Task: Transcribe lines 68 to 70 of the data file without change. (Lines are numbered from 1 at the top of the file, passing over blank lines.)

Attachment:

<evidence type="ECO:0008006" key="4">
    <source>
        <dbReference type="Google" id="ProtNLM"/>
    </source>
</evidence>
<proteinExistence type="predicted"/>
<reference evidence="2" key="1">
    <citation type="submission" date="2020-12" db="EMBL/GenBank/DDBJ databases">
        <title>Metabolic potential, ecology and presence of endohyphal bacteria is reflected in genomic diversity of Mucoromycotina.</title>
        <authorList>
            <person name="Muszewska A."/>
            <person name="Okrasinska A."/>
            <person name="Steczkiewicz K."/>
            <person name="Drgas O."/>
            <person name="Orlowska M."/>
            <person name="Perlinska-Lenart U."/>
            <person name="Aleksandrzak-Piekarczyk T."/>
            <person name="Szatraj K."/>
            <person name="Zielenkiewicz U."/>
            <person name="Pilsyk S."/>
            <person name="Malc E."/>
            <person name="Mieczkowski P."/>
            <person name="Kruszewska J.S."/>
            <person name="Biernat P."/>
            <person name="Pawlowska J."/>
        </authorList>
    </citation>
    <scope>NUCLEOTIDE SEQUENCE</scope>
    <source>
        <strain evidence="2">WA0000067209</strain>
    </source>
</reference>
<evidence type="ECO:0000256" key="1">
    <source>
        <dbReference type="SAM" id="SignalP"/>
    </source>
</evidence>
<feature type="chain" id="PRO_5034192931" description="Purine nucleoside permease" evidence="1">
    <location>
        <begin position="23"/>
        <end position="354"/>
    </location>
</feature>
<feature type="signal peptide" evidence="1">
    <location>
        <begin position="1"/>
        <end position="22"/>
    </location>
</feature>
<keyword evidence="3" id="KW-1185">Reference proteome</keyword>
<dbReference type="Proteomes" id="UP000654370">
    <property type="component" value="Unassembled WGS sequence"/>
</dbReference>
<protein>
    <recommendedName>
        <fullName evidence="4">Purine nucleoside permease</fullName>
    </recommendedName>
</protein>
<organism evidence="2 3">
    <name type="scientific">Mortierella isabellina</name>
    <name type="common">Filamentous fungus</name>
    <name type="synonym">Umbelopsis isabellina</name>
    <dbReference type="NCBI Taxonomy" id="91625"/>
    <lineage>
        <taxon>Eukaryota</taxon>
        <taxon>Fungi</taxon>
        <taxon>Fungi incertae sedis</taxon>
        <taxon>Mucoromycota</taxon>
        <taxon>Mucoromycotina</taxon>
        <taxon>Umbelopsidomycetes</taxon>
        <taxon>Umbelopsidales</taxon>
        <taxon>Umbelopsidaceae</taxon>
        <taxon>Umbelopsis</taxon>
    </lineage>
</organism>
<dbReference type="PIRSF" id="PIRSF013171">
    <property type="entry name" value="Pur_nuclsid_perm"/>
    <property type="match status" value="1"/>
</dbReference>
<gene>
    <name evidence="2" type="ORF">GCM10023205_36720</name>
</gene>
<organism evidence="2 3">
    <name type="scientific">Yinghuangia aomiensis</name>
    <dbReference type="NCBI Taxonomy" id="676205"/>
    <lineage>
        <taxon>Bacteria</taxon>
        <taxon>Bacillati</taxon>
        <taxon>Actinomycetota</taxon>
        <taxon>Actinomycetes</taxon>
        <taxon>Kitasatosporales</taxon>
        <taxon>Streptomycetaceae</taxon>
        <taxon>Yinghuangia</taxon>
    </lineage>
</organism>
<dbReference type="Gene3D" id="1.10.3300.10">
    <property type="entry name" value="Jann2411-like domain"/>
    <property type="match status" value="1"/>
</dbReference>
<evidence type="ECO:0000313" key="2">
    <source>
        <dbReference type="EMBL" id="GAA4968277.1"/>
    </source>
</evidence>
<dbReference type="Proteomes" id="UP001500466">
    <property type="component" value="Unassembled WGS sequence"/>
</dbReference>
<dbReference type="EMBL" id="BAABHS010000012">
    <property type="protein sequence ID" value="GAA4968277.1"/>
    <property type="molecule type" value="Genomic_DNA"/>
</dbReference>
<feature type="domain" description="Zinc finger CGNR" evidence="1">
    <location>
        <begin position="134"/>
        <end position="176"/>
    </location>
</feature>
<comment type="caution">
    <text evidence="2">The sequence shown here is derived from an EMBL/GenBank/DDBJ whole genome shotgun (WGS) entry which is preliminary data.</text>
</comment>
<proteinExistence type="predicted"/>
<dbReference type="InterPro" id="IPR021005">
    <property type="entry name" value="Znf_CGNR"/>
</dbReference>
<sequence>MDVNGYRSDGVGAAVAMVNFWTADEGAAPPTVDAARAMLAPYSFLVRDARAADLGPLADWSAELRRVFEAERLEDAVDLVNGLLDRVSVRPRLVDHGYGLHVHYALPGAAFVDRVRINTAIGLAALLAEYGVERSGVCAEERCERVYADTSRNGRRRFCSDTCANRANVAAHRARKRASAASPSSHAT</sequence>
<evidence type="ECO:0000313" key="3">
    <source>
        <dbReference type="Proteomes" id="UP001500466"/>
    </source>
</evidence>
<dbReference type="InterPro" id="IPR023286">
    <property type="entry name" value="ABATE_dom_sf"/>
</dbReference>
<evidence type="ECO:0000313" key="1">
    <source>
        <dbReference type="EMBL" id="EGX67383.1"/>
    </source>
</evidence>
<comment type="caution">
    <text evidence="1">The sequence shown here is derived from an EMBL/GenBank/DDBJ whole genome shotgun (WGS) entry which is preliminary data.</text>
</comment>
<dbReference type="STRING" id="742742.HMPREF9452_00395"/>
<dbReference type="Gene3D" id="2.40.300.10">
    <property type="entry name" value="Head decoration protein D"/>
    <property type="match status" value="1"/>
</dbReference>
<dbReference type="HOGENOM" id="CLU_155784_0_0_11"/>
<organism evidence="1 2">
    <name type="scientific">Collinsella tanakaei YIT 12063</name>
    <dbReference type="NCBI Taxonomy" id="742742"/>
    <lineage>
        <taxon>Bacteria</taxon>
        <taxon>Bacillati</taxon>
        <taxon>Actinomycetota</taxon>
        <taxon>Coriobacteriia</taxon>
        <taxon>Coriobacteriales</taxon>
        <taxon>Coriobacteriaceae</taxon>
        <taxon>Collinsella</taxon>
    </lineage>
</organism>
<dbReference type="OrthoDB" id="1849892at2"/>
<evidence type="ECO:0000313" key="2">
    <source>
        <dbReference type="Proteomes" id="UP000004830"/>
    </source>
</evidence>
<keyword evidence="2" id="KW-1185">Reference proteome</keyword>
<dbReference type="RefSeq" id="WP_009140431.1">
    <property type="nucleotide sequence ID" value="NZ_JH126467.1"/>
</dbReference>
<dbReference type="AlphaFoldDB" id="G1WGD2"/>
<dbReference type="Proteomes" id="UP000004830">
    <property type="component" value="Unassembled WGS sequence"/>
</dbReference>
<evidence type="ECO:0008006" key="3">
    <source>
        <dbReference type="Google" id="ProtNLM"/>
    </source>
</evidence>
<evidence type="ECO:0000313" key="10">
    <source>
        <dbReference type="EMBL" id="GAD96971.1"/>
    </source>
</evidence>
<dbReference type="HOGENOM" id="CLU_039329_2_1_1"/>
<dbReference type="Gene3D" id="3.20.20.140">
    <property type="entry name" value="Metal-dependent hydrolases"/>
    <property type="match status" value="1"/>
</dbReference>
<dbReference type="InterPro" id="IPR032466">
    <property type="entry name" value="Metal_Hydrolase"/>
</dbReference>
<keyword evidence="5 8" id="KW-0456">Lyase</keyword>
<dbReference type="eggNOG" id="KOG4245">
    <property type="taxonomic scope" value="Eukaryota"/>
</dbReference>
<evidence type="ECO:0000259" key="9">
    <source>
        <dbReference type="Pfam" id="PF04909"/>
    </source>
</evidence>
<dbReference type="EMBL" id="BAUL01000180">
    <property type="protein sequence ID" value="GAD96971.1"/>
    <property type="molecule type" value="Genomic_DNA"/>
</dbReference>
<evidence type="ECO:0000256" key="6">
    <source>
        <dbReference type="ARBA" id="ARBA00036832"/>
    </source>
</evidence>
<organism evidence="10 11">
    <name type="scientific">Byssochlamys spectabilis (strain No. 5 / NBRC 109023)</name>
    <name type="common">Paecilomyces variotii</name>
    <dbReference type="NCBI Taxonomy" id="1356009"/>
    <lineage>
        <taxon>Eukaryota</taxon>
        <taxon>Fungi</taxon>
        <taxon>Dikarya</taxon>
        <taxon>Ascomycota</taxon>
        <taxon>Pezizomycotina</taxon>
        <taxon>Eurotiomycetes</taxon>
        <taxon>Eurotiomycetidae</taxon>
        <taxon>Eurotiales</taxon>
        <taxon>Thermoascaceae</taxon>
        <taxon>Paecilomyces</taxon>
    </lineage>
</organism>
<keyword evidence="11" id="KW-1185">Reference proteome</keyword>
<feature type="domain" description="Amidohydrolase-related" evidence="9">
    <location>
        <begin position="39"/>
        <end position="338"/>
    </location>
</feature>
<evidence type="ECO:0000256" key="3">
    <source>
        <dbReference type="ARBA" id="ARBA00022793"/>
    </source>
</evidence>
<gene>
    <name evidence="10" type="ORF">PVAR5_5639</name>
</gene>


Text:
        <taxon>Mucoromycota</taxon>
        <taxon>Mucoromycotina</taxon>
        <taxon>Umbelopsidomycetes</taxon>